As divorce attorneys, one of the most common questions we are asked is whether the court considers age when deciding child custody arrangements. In addition to multiple other factors, family court judges will consider the child’s age when making a child custody determination. Family court judges have full discretion based on the unique circumstances in each case, but generally, judges will enter child custody orders based on the child’s best interest.
A parenting plan for a baby should be customized to fit the unique needs of an infant. Some of the things you should know about babies when making your parenting more effective include the following:
- Babies need consistency, and your parenting plan should allow your baby to have a predictable routine for eating, sleeping, and waking
- Babies have a limited ability to remember, so your plan should give the baby frequent contact with both parents when possible
- Babies develop rapidly, and your plan should have a way for you to communicate about your baby’s developmental needs as they grow
- Babies can feel fear and recognize harsh words and anger, so your parenting plan should provide a way for parents to work out disagreements so that the baby is not around a conflict
When there is a situation in which one parent has not seen the baby for an extended period of time, new contact should resume gradually. This will help the child adjust well to the parent. It is also important for the custodial parent to deliver the child to the other parent during an exchange. However, if the relationship between co-parents is not healthy, a babysitter or another person with whom the baby is comfortable can perform the exchange. It is best to keep the exchange short and without necessary delay and include a security item such as a toy or stuffed animal.
If your baby is breastfeeding, you should include related information in your parenting plan. You will need to plan parenting time around your baby’s feeding schedule. You may have to wait to have overnight visits if the baby needs to be with their mother to breastfeed at night.
Since babies change so quickly and need more hands-on attention than older children, you may want to consider establishing a daily communication login to your parenting plan. You and your co-parent can log information about the baby’s sleeping, eating, typing, and new developments. They can transfer the log back and forth with the baby to establish a consistent routine.
Children between the ages of three and five start to develop deep attachments with their parents. They can also develop deep attachments with other adults who care for them such as babysitters and nannies. Children at this age can tolerate periods of separation better, but they still need consistency and structure.
It can be easier for children in the 3 to 5 age range to tolerate overnights with each parent. Some experts discourage parenting schedules that consist of one week with one parent and one week with the other parent. Even during these short time frames, a child can become detached. Alternating weeklong schedules may need to be avoided and a single week may need to be split up between the parents.
As with infants and toddlers, it is important to avoid conflict. When a child senses conflict, it can cause anxiety and push the child to regress back into their infant or toddler behavior. Children thrive in an environment that is structured with routines. Usually children in this age range will experience less anxiety when they are away from one of their parents if the day-to-day activities are followed by each.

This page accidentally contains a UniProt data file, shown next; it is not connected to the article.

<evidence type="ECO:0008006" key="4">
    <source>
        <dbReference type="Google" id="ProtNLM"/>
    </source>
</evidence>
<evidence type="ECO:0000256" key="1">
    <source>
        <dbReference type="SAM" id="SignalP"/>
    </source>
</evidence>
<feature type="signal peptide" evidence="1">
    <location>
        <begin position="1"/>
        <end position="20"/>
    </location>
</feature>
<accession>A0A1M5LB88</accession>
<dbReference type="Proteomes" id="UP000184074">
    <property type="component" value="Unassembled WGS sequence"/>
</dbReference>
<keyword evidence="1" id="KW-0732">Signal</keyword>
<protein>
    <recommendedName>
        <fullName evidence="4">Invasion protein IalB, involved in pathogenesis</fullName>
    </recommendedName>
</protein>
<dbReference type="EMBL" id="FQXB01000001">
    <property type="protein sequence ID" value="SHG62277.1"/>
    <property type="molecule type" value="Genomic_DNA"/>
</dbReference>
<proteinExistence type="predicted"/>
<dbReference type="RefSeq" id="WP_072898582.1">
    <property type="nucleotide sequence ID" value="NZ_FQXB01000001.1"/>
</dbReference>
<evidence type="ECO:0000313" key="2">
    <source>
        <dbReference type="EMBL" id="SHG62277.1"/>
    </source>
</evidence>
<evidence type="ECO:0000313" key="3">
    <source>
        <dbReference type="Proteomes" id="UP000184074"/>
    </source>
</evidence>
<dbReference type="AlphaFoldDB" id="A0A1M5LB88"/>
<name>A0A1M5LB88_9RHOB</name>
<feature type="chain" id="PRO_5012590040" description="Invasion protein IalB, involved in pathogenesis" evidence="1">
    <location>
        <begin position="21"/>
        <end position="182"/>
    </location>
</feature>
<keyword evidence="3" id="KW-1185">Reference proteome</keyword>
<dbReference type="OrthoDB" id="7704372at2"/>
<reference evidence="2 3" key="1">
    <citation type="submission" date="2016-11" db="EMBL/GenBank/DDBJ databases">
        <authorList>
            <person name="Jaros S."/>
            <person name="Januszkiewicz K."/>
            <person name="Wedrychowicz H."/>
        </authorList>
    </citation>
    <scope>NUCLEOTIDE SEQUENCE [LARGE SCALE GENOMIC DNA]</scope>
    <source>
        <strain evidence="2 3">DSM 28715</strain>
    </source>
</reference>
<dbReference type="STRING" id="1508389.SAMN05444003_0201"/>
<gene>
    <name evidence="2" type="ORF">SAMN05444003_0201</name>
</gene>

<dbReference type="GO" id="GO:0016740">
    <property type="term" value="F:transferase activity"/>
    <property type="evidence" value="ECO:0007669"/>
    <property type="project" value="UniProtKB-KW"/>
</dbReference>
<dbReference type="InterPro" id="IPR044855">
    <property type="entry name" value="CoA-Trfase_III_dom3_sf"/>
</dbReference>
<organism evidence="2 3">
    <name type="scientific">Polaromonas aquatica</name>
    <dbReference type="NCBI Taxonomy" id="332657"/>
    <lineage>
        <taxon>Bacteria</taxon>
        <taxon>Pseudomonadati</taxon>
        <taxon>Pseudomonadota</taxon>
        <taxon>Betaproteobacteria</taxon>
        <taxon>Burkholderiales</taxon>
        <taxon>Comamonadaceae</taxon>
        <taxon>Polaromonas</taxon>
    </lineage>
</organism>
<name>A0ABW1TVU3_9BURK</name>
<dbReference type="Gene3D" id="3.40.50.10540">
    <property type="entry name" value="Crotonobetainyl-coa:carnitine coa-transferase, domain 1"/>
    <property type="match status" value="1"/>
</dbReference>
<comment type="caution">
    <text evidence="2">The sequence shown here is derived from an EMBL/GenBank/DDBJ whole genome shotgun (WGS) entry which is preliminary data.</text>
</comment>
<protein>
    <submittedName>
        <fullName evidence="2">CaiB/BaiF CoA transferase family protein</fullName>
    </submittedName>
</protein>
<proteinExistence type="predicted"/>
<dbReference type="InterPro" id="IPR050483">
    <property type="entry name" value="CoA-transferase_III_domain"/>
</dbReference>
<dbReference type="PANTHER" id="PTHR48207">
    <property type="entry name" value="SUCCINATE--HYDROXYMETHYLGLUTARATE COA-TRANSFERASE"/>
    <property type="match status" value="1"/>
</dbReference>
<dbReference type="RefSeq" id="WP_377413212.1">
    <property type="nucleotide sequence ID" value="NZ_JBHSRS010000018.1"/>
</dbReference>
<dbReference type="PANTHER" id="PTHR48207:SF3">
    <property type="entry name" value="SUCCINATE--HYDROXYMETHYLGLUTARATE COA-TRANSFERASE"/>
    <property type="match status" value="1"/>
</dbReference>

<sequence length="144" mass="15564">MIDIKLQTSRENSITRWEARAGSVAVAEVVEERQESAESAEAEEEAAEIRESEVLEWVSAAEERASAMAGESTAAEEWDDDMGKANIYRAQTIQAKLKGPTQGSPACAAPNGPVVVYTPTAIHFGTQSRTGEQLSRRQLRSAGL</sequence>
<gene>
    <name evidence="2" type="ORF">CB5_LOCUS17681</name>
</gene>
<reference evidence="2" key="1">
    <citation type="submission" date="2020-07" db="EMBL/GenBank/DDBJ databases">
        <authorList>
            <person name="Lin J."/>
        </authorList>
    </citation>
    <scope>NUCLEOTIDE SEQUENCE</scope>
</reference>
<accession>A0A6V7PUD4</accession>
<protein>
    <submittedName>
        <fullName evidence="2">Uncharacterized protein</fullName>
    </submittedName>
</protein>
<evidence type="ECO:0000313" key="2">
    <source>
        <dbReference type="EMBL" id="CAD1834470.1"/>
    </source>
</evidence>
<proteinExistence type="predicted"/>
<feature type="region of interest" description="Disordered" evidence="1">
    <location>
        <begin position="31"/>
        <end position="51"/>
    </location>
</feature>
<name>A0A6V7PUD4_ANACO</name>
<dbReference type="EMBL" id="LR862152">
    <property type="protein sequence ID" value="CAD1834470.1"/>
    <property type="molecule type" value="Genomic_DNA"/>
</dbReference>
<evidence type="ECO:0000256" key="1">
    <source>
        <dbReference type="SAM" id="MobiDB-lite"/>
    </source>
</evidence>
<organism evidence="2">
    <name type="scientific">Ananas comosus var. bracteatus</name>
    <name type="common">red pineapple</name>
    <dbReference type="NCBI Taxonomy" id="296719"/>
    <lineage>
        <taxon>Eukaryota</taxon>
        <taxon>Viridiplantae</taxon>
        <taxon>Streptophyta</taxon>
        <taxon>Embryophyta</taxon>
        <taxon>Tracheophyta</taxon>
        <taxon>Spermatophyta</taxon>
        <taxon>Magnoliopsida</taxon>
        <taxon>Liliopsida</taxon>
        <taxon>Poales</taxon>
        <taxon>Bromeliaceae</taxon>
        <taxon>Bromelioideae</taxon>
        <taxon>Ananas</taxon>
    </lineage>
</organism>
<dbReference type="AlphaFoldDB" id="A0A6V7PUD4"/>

Children in this age range can usually handle back and forth visitation between their co-parents homes relatively easily. However, some children are better suited for spending more time at one home instead of spending time in two different homes in a 50/50 custody split. Age is not the only factor when judges consider whether or not to schedule a week on, week off scenario for children aged 6 to 11. They will consider the bond the child has with each parent and the relative maturity of the child as well as their age.
Some 7-year-olds can handle a week on week off schedule better than other 11 or 12-year-old children. A blanket approach usually is not beneficial for everyone, so it is important that you work with your attorney and possibly a child therapist to advocate for a parenting plan that works best for your child. Judges will also consider parent work schedules, extracurricular activities, sports, and school schedules when making decisions for kids in this age range.
Between ages 12 and 18, children are starting to develop their own identities. Most children in this age range are immersed in their own activities and relationships outside of each parent’s household. However, even though they are more independent than toddlers, they can be more challenging than younger children when it comes to custody cases. Preteens and teenagers may have already developed their own opinions, including about their parents’ relationship with each other.
Most family court judges will encourage parents to be flexible when working with children in this age range. Flexibility can lead to good co-parenting but also help children remain emotionally healthy because they are exposed to less conflict. Children in this age range may start to develop feelings of resentment or anger because of the divorce and split-up of the family. They may act out in defiance, and parents should have ongoing contact and communication with each other to set up rules and guidance, including standards for behavior. As children get older, they should have a voice in the process of determining custody as well.
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